Our answer: We do not need a detailed investigation of all events ever happened to compare and measure their craziness. The trick is that if an event feels unprecedented, we will most likely perceive it as crazy. As everyone knows, events that appear unprecedented in their scope pop up everywhere. So the world is indeed getting crazier. The context the world gets itself into, turns about to be even worse than crazy: When un-craziness and crazy are mixed, un-craziness does not work as a counterbalance anymore and the result is craziness. Or put differently, although a lot of people work for the betterment of our plant, the few ones that don’t mess up so much that the world barely breathes.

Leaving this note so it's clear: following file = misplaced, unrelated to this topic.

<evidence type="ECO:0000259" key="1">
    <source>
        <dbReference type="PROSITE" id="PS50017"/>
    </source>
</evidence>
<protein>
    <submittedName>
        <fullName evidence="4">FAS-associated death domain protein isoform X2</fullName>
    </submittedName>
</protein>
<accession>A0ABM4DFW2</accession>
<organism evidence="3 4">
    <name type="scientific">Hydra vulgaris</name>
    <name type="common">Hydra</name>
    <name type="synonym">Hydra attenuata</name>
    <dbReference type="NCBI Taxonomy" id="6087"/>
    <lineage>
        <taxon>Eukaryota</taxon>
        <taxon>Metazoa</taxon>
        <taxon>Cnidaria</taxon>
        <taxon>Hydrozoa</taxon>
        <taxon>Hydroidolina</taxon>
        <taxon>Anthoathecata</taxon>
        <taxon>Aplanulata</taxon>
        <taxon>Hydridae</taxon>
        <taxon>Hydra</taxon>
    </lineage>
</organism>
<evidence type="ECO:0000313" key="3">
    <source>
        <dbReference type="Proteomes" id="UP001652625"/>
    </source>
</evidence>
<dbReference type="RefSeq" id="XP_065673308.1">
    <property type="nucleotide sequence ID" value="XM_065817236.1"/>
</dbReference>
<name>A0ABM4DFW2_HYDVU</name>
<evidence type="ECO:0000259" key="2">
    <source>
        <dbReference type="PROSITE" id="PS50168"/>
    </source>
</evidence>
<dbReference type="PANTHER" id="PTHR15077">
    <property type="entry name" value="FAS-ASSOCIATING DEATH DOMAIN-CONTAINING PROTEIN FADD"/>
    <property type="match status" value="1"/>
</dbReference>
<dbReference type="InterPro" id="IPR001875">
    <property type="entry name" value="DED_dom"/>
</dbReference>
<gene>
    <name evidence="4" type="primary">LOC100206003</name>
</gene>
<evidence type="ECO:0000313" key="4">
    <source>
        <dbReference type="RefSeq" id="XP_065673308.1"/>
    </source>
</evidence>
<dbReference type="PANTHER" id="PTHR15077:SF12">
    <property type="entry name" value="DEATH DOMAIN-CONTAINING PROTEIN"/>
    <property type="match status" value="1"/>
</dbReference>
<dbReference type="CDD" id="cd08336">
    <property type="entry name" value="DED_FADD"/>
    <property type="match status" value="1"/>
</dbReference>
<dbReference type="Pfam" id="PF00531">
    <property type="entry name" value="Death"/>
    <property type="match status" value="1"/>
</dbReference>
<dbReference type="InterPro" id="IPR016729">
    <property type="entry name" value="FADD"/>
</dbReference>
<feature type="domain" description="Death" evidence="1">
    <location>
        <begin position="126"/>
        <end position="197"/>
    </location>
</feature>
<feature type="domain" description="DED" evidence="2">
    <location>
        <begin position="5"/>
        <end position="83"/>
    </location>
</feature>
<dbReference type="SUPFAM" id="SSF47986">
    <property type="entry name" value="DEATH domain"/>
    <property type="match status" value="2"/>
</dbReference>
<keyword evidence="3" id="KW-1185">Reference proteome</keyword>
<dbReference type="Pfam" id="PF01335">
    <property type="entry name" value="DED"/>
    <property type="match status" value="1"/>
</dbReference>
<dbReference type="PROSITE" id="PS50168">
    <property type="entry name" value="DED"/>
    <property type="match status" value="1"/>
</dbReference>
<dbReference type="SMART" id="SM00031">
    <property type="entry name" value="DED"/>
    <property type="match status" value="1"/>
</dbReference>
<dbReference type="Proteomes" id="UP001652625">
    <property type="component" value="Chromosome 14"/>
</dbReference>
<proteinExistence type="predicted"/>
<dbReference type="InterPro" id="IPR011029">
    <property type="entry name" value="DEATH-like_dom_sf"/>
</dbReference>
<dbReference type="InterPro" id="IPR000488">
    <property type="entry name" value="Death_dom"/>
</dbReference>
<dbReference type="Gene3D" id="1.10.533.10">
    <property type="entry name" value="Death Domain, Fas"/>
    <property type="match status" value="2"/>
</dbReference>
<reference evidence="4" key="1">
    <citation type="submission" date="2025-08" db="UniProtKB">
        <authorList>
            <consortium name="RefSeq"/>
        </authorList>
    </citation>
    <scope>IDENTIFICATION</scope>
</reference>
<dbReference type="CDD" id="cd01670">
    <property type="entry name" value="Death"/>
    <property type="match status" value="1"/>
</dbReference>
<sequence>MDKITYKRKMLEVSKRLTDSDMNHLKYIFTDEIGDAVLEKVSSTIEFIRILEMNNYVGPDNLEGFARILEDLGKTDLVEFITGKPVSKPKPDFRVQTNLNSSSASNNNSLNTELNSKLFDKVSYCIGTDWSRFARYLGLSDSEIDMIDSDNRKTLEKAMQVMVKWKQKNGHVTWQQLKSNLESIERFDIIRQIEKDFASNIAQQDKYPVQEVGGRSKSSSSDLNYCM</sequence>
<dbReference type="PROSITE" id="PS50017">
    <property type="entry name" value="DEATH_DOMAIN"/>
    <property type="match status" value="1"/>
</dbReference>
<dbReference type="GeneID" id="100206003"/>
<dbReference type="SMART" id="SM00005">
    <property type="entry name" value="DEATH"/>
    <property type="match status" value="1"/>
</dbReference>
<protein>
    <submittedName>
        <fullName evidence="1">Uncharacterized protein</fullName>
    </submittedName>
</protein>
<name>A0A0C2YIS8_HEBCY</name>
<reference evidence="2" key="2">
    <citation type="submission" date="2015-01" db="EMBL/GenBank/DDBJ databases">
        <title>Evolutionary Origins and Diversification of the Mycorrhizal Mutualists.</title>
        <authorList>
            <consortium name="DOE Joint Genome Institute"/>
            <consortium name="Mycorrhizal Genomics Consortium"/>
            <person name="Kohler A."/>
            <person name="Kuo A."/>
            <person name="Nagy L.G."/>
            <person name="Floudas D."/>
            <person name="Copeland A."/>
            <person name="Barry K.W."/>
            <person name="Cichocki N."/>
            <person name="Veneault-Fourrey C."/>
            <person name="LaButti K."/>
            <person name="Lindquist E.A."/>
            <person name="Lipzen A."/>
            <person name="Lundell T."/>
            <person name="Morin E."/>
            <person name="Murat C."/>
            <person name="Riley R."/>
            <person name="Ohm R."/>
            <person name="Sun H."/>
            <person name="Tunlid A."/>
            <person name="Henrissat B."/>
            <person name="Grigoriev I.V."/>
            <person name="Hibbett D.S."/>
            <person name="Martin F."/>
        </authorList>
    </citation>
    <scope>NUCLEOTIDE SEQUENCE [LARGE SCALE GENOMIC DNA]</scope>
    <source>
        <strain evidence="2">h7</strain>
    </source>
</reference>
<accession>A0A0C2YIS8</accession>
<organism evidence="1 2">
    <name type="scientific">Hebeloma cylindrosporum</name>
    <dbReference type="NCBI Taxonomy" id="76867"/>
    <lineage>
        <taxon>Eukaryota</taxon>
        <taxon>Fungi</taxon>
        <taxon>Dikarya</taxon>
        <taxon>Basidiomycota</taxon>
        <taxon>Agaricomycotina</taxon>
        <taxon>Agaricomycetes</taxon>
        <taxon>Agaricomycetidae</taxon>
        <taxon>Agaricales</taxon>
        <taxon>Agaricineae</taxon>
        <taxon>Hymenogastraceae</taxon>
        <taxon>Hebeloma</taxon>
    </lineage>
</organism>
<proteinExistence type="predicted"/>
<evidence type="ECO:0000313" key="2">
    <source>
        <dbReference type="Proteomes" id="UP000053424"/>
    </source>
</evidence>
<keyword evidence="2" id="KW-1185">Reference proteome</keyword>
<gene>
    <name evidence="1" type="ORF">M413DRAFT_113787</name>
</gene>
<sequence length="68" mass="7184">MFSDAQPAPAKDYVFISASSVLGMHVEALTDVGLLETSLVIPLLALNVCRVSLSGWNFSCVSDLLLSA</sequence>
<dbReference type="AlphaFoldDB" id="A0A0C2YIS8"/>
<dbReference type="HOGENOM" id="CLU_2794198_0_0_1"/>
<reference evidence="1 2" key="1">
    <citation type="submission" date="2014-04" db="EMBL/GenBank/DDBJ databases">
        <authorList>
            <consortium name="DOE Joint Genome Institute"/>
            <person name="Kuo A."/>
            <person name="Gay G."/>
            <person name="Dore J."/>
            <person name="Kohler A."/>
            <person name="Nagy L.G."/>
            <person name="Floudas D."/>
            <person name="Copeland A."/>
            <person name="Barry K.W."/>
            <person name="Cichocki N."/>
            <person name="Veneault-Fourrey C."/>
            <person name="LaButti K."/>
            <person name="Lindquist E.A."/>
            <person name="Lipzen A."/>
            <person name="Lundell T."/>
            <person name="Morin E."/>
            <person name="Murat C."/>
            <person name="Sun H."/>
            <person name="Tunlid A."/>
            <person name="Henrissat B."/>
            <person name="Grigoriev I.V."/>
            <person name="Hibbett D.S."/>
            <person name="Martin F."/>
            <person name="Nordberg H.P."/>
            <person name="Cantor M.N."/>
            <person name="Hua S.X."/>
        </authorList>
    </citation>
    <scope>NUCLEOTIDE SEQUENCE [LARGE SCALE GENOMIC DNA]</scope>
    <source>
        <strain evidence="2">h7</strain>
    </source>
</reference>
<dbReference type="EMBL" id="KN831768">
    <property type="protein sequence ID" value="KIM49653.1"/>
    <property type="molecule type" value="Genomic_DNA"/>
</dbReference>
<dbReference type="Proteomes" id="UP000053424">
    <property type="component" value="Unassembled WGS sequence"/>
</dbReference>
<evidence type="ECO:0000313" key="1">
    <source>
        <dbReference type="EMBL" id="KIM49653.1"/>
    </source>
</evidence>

Second Question: With all the technological advances, why do these crazy events occur?

Our answer: If you look at it from a human related analogy, the world resembles a teenager in an identity crisis. Irrationality reaches their highest point of intersection with physical possibilities. The results are waves hitting a teenager’s mind in crisis.

Third Question: How come that tiny events suddenly become so world embracingly powerful?

Our answer: In short, we believe it’s a combination of globalization and nonlinear dynamics. What on earth is that you might ask? It becomes obvious with events where the impact increases over time. The infinitesimal transition of a virus from patient 0 to a human might not have a massive impact on the human at the very moment of transition. But as Lorenz found out with the Butterfly Effect, over time some events seem to be insignificant for a short time. Later they turn out to be world-changing events.

Fourth Question: Does it matter that the world is going mad?